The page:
When Old Rules Break Down, Consider a New Investing Approach
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For the past few years, we have been living in strange economic times. Signals that used to be solid indicators no longer correlate; even with strong inflation, consumer spending is strong; even with fears of recession, unemployment is historically low.
But one of the biggest breakdowns was in the relationship between stocks and bonds. Stock prices and bond prices are usually not correlated, meaning bonds can serve as the cornerstone of a hedge when stock prices waver and drop.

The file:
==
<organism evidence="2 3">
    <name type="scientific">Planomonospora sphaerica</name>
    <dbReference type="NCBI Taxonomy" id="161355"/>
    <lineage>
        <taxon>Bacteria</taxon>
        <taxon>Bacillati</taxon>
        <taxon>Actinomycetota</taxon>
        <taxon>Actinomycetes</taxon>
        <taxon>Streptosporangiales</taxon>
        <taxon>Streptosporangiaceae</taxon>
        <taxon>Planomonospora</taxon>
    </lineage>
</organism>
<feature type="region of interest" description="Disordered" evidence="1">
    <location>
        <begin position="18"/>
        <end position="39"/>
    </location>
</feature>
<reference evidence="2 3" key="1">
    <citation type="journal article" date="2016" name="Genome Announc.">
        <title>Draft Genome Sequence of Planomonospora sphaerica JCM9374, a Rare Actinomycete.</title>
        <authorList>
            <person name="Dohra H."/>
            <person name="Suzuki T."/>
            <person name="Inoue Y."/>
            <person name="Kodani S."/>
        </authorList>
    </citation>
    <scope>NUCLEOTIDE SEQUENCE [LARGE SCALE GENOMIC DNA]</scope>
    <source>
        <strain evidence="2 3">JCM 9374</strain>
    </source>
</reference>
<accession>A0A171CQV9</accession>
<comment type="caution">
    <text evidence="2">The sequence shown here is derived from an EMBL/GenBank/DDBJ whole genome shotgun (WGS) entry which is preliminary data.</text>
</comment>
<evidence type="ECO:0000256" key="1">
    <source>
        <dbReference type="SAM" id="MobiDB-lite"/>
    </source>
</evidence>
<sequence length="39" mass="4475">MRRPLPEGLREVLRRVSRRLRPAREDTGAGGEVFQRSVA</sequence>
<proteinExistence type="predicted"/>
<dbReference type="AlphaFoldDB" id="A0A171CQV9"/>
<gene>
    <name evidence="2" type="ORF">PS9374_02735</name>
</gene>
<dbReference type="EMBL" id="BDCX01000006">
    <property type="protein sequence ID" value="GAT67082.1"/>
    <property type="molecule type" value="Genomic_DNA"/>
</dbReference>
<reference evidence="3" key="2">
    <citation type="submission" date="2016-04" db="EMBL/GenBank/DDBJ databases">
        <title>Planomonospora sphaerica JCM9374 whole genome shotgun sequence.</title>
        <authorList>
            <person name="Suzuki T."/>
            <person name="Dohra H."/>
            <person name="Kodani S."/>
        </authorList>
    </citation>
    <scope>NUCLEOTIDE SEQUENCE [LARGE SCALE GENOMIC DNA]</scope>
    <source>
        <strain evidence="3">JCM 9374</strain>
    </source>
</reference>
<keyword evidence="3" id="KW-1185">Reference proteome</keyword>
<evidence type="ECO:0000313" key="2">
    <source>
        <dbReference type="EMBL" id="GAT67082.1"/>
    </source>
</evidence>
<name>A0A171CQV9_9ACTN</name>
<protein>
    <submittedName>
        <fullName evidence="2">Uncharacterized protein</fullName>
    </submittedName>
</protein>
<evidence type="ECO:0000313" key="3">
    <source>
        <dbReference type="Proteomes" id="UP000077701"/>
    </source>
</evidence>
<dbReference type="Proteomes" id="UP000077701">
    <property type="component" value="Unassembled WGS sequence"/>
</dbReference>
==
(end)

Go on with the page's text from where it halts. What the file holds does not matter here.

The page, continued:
For most of the past two decades, that has been true.
In the past year, though, we have seen stock and bond prices move in a correlated manner. When both are rising, no one complains – but now that markets are seesawing, many investors are seeing, in alarm, that tandem rises are paired with tandem falls. If both asset classes move in the same direction, what risk management do bonds offer?
Stock-to-bond ratios are presented as the key indicator of how much risk is inherent in a portfolio: 80/20, 70/30, 60/40 – that’s all some people know about their holdings. When that ratio becomes less relevant, what’s an investor to do?